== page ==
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Chinese expat in Turkey sup ports Syrian refugees

Reporter: Natalie Carney 丨 CCTV.com

12-24-2016 12:47 BJT

It’s the end of the year and many see it as a time for giving. But Wu Zhen, a Chinese expat living in the Turkish capital Ankara, has been giving all year long. Wu collects donations from friends all around the world to help needy and desperate Syrian refugees.

42 year old Wu Zhen came to Turkey two years ago to be a tour guide and study the language. He soon found himself doing much more.

Every month, Wu and his roommate Jihad from Palestine, visit Syrian refugees in a run down neighbourhood on the outskirts of Ankara. 

“I wanted to some good ting to celebrate Spring Festival. So I talk to my neighbour. Where is some Syrian families? They told me here. So I come here. Many poor people live here. So from Spring Festival to now, every month I help some Syrian families,” said Wu Zhen, Chinese good samaritan.

We arrived at the home of Mahmoud and Fatma Idlib Province.

50-year-old Mahmoud suffers from debilitating Parkinson’s disease causing his muscles to constantly clench up.

He is overwhelmed to see us all.

The couple lives in this one room with few comforts. Wu gives them 100 TL, about 29 USD, half of what they need for their monthly rent.

Wu receives the money from friends in China and those he’s made in Turkey. He is very careful to keep track of every lira, writing it all down on an Excel spread sheet. How much comes in is how much goes out.

"All my friends here give me money. Tim – Money, Wu – Money," Wu said.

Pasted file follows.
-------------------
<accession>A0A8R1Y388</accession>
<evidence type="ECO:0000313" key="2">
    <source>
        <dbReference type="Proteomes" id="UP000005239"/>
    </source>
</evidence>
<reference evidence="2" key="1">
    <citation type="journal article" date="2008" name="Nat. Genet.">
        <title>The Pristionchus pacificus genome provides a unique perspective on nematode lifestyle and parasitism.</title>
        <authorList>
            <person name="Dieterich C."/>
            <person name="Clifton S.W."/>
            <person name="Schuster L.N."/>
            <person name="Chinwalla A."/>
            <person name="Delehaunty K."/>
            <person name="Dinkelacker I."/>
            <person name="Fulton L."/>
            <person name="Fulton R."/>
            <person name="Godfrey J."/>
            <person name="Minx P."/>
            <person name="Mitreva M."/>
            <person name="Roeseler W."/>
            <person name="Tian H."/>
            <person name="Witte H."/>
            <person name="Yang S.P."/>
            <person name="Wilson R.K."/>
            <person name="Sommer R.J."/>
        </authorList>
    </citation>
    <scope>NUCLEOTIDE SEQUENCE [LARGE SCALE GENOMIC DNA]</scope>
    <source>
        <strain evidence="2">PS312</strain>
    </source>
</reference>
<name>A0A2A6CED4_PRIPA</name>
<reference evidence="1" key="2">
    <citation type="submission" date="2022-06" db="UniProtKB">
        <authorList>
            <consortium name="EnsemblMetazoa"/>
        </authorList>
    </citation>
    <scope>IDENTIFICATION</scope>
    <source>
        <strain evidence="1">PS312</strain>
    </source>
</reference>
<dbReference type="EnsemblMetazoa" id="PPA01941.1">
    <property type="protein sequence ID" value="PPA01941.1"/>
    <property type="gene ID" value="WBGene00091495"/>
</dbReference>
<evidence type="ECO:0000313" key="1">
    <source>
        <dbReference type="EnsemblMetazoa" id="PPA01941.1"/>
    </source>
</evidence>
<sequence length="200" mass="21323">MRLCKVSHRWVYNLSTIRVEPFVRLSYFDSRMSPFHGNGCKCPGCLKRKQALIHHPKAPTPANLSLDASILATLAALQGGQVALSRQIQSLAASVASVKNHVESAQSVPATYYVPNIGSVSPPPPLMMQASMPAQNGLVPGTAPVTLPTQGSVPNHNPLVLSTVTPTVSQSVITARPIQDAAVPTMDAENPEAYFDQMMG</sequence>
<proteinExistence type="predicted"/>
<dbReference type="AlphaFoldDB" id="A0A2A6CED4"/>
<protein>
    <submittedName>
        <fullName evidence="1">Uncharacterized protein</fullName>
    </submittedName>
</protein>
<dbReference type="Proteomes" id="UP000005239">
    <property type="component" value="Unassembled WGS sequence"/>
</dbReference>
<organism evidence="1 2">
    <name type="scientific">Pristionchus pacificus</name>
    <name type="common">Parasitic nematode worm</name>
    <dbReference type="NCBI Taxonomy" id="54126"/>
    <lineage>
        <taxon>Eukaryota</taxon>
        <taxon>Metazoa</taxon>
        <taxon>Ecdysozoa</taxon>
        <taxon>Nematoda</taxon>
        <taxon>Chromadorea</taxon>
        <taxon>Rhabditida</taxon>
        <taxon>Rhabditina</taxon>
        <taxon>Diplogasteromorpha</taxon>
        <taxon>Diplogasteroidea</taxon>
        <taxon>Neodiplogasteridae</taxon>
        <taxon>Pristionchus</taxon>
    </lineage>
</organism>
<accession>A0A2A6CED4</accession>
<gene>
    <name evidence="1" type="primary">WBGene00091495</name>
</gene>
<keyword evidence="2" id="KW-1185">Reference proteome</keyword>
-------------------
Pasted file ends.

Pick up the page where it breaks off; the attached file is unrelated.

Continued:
Fatma signs in a little black book, a receipt of sorts to add to Wu’s accounting. He then takes a picture and shares it online with his growing pool of generous donators.

With no family, few friends, growing health concerns and completely dependent on the good will of others – life in Turkey has not been easy for Mahmoud and Fatma, yet returning to Syria – even after the war ends, is simply not possible anymore.

“What would we go back and do? We have nobody and no house! Where would we live? We thank Wu very much and ask god to love him. Every month he comes and gives us 100 lira,” Fatma said.

Back in the car I ask Wu how he does it emotionally. It’s not easy to see people suffering.

“These people are living a rough life. They don't have their own language and they are living in a new country instead of their traditional cultural area. Although they seem to be optimistic toward their current life, they have unspeakable pain in their hearts, especially these refugees in warfare states. So from my perspective, even a little bit from us may help bring them hope and confidence toward life,” Wu said.

The next house was home to a family of six from Aleppo. The father is disabled so cannot work. But his wife has just found a job cooking Syrian food, yet it’s hardly enough to support everyone. 

Again WU asks them to sign his little black book and takes a picture. The kids also get a special treat.

What makes this moment all that more special, Wu here from China, this lovely family from Syria and here we sit on the outskirts of the Turkish capitol is that Wu never knew these people before he began helping them. But he says that’s not what matters. As long as you are human you can care and help another human being. Isn’t that true.

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